Now, the non-challenging prose of HARRY POTTER (and film versions) rules in most English Departments eager to jettison challenging literature of whatever period and location in favor of appeasing what they see as the limited intelligence of students. Woe betide anyone who proves them wrong! That is why, with the deterioration of higher education everywhere, Film is now best explored outside the institution and this site is one good example.

  15. Sudarshan Ramani Says:

    The Dorothy Hughes novel which Ray adapted is thematically quite interesting and dense and Ray’s film (though I doubt he read the novel) is quite faithful in spirit to themes of the book even if the character and ending is different. Both the novel and the film is about male entitlement and misogyny, and men underestimating women. It’s just done differently. Gloria Grahame’s Laurel is a more prominent character in the film than in the book but her becoming the co-protagonist in the second half of the film and seeing Dix from her perspective is quite striking. Gavin Lambert claimed in his memoir that Ray disliked women, and of course a number of Ray scholars have seen his movies as self-criticism, or rather attempts at self-criticism which he never seemed to take all the way into his life.

    In a Lonely Place began independently of Ray. It was a popular book and optioned by Bogart’s production company and the first draft was done before Ray was signed on (and before Andrew Solt did the second draft). So the movie would have been with or without him, but Ray took this project and made it into a truly personal film.

    It’s among the Ray films that really exist as he wished (alongside They Live by Night, The Lusty Men, Rebel Without A Cause, The Savage Innocents). The others are various forms of compromises or studio-tampered works, and in four cases taken from him and butchered by producers as well as a result of his own erratic behavior (On Dangerous Ground, Wind Across the Everglades, King of Kings, 55 Days), and then movies like Bigger Than Life and Johnny Guitar which have his touches but was made as a result of chaotic situations as well as censorship mandates (in the case of BtL the fact that it’s about a father who in the end tries to murder his family and must end the film as a redeemed patriarch). Bitter Victory falls somewhere between the two.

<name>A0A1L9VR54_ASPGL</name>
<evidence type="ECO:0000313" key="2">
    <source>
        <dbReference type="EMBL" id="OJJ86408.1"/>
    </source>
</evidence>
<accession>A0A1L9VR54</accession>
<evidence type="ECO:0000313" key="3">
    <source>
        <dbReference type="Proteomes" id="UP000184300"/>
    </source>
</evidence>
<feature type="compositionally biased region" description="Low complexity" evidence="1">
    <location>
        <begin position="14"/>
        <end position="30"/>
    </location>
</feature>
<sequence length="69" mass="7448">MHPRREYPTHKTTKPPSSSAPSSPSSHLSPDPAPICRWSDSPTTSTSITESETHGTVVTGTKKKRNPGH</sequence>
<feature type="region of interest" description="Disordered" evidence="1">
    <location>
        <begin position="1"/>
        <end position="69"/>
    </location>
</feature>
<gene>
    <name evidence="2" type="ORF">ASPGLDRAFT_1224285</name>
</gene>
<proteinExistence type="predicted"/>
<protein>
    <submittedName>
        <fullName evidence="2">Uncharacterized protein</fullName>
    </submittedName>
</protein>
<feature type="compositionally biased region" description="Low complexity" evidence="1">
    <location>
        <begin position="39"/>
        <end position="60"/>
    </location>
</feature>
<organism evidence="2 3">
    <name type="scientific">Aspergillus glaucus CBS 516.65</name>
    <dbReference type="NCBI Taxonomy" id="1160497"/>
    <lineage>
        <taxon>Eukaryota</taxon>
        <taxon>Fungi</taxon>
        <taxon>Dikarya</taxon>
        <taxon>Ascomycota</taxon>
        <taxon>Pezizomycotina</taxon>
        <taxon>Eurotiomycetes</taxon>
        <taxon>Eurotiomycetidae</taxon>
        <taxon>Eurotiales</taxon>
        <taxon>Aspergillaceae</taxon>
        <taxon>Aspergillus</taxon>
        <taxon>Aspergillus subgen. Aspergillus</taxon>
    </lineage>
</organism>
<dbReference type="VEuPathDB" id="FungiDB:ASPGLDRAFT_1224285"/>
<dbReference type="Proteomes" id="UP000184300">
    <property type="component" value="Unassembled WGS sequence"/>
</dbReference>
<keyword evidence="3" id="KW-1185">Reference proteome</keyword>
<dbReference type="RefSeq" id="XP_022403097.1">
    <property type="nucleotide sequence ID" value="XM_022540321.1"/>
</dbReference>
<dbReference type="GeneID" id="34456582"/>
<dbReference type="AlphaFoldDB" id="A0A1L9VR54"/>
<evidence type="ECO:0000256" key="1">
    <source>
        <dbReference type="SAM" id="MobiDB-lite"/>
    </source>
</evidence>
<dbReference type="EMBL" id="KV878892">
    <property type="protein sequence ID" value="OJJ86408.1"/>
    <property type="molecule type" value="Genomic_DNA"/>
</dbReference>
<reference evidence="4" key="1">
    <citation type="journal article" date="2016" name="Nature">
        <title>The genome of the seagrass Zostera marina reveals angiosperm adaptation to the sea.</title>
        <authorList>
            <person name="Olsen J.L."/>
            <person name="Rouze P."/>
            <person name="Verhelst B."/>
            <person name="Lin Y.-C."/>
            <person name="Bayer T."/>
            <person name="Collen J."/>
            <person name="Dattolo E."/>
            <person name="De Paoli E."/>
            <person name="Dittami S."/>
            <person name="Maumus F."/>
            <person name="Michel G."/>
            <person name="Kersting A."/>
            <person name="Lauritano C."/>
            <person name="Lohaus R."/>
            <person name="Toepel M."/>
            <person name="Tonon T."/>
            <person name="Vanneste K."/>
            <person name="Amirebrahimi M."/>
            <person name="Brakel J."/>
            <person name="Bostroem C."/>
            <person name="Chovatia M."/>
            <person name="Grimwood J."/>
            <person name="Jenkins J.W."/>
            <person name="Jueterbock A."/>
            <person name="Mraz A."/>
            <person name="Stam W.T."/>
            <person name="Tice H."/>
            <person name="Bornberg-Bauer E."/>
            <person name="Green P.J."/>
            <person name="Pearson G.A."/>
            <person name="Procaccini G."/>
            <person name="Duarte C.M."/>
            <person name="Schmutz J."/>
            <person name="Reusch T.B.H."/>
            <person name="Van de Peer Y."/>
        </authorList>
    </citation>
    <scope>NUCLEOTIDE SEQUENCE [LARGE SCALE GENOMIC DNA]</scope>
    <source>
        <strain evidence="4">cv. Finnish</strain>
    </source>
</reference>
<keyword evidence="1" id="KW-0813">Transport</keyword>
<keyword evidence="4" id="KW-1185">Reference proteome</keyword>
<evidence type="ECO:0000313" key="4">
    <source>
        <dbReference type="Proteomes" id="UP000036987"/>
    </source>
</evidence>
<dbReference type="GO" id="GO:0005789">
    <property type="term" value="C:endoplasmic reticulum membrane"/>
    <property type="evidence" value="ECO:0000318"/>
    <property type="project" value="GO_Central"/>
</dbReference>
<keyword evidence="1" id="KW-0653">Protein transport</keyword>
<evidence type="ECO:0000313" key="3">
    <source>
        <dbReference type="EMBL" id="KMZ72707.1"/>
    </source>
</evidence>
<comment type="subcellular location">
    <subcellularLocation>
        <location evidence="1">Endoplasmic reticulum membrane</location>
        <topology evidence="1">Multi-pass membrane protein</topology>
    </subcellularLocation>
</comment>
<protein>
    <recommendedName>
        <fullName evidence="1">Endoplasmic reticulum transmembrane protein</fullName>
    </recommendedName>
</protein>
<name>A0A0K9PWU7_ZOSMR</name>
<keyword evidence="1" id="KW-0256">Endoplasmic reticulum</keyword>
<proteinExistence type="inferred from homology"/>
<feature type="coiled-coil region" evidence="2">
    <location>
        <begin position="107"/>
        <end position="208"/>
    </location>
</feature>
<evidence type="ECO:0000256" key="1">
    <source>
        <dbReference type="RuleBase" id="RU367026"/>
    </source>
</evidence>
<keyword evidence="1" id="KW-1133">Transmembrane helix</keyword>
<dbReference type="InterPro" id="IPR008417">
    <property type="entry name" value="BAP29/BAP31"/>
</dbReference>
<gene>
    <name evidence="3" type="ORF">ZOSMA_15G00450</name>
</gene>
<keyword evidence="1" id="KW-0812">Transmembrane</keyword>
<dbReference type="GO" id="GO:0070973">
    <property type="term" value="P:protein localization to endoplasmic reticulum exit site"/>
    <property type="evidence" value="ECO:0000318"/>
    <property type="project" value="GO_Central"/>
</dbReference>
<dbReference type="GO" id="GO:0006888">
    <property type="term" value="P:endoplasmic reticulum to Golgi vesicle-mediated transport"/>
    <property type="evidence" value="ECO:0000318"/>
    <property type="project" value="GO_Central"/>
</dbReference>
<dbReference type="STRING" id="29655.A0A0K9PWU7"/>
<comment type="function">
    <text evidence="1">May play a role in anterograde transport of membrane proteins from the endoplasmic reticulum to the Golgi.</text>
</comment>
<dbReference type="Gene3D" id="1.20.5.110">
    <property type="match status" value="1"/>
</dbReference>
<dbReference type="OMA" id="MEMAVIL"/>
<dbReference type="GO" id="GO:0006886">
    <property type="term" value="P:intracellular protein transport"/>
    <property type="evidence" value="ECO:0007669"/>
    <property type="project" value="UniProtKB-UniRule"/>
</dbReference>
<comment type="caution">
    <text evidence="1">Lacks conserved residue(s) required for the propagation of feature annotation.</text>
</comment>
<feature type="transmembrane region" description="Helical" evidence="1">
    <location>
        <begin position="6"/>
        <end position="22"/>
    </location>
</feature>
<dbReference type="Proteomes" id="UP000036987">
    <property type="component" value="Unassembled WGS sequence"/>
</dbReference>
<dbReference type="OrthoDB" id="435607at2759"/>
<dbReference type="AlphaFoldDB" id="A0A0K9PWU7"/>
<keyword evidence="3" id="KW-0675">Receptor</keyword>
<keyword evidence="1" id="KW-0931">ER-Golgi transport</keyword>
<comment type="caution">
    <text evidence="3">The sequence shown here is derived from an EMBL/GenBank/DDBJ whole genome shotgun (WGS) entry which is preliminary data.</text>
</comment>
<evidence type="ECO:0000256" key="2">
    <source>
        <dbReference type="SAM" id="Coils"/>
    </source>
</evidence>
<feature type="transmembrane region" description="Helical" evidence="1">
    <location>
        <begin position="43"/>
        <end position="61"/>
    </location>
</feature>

16. Even Rebel was edited after Ray walked out. There’s that magnificent closing shot he did filmed from inside the observatory dome, which slowly closes, so the widescreen gradually narrows into a slit, then darkness.

    Still, instead of that we have an end shot where Ray himself walks through frame, looking for his next job.

  17. movies like Bigger Than Life and Johnny Guitar which have his touches but was made as a result of chaotic situations as well as censorship mandates (in the case of BtL the fact that it’s about a father who in the end tries to murder his family and must end the film as a redeemed patriarch). Bitter Victory falls somewhere between the two.

  18. Bigger Than Life certainly had to dance around the difficulties of criticising American medicine, which was forbidden. (So many holy cows in the fifties, a whole herd.) I don’t think there was ever any thought of not providing a happy ending, albeit one which encourages the audience to question it.

  19. Sudarshan Ramani Says:

    Ray said in an interview later that he had issues with the ending, and that he also wished he avoided naming the drug as cortisone, because he wanted to abstract it from a specific condition. Of course it’s not clear what he meant by that. There was also a scene that Ray planned which had Marilyn Monroe show up in a cameo in a dream sequence. I have read conflicting reports as to whether this scene was shot or was only ever written and planned. Eventually it was cut. However, Bigger Than Life was also a movie that was difficult because Ray found it hard to work the script and during production he and Gavin Lambert consulted Clifford Odets and Odets had his own weird ideas (he tried to make it the wife’s fault that her husband is insane which Eisenschitz sees as a sexist projection on his part owing to Odets’ marriage difficulties).

    Then Ray and Lambert also decided to make it like Death of the Salesman and used “Attention must be paid” as a slogan for the screenwriting. It’s a great film but I think the greatness comes from a deliberate confusion. I’ve seen the film many times and each time it’s quite surprising because the ideas visually, dramatically, and in writing, are shifting constantly. Almost dialectically.

    Ray worked best with collaborators and with a strong spirit of improvisation and finding stuff in the moment. The surprising thing should be that he managed to succeed far more often with that approach than he should have.